Representative Paul Ryan Elected Speaker of the House

capitalSpeaker-designate Paul Ryan was elected to be Speaker of the House by the full House on Thursday. He won with 236 votes, all from Republicans. He won the votes of all Republicans, except for eleven. Nine Republicans supported Representative Daniel Webster (R-FL) who was actively running for Speaker and Ryan and Webster both abstained from voting. Democratic Leader Nancy Pelosi received 184 votes. Three Democrats voted for someone else and Rep. Gregory Meeks did not vote after suffering a mild heart attack.

The Republican conference was more unified in public than in private. 43 Republicans voted against Ryan in the conference vote while only nine voted against him in the full House vote.

Former Speaker Nancy Pelosi handed Ryan his Speaker’s gavel after being elected. As the sole former Speaker in the House, Pelosi is the person who awards the gavel to the winner. She did so when Speaker Boehner was elected Speaker at the beginning of each term. Ryan’s gavel is the same one that he used for the Ways and Means Committee, the committee he previously chaired. Ryan had described that job as his “dream job” and he was reluctant to give up the post and run for Speaker.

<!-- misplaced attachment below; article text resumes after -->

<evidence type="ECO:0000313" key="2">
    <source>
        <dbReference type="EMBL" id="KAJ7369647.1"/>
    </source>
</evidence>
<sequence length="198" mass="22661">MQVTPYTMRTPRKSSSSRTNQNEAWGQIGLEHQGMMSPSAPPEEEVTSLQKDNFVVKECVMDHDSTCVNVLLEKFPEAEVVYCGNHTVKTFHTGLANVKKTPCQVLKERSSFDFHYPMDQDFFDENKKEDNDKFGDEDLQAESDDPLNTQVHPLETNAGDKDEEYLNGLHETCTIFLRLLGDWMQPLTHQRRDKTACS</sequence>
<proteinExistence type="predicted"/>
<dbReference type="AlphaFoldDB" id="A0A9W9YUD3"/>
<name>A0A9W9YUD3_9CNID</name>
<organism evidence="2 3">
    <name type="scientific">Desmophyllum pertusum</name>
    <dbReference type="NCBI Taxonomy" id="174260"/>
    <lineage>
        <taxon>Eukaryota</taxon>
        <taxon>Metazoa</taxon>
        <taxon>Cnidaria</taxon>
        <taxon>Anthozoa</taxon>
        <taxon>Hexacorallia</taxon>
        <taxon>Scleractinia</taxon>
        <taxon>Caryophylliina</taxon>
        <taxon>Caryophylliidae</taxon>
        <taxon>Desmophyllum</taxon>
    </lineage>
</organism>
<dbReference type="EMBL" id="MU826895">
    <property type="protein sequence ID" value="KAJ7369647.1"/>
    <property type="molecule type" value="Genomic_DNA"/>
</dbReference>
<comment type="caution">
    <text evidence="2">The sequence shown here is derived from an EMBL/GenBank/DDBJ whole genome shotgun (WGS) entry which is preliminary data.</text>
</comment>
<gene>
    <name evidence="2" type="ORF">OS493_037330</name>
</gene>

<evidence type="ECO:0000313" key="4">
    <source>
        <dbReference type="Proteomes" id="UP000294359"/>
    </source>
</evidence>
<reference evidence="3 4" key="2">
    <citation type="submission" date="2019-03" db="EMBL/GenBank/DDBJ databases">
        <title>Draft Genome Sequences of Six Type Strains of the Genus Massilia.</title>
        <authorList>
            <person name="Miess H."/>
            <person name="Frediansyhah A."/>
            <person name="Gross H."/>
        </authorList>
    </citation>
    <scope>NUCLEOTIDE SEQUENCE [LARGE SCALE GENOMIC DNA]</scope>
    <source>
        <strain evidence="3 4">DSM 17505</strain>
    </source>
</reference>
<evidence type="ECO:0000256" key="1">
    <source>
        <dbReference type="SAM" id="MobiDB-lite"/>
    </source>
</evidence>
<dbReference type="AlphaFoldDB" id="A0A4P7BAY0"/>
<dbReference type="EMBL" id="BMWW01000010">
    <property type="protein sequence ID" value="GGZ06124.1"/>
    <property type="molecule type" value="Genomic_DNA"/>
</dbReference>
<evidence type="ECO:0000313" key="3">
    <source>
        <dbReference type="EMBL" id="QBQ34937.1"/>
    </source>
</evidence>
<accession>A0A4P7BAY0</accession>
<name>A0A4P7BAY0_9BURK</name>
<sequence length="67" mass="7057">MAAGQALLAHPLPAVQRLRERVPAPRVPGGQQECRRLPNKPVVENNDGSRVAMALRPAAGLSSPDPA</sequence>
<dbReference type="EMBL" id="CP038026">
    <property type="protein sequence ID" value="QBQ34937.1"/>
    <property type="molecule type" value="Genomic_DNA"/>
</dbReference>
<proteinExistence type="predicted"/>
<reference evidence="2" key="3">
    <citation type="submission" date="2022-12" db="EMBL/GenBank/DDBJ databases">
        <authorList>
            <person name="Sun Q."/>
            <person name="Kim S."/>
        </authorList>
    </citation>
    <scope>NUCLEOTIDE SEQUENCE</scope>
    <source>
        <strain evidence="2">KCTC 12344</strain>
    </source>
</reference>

2012 Republican presidential nominee and former Governor Mitt Romney was in attendance for the ceremony with his wife, Ann. Romney picked Ryan as his running mate in 2012 and the two grew close.

On Twitter, Romney touted that he got the first selfie with the new Speaker.

Ryan’s digital outreach has reflected his new job. His previous Twitter handle, @RepPaulRyan, is now @SpeakerRyan. Speaker.Gov has been updated to reflect the new Speaker. The content from Speaker Boehner’s tenure still exists, however.

Speaker Ryan gave a speech after being elected. He urged his fellow House members to come together and work with one another. So if you ever pray, pray for each other— Republicans for Democrats, Democrats for Republicans,” he said. He then followed up with a joke, “And I don’t mean pray for a conversion.” He also pledged a more organic process, with policy originating from the members. “We have nothing to fear from honest differences honestly stated. If you have ideas, let’s hear them,” he stated.

About Tyler

Tyler is the chief media reporter for TKNN, with the news organization since its founding in November of 2010. He has previously served as chief political reporter and chief political anchor for TKNN.

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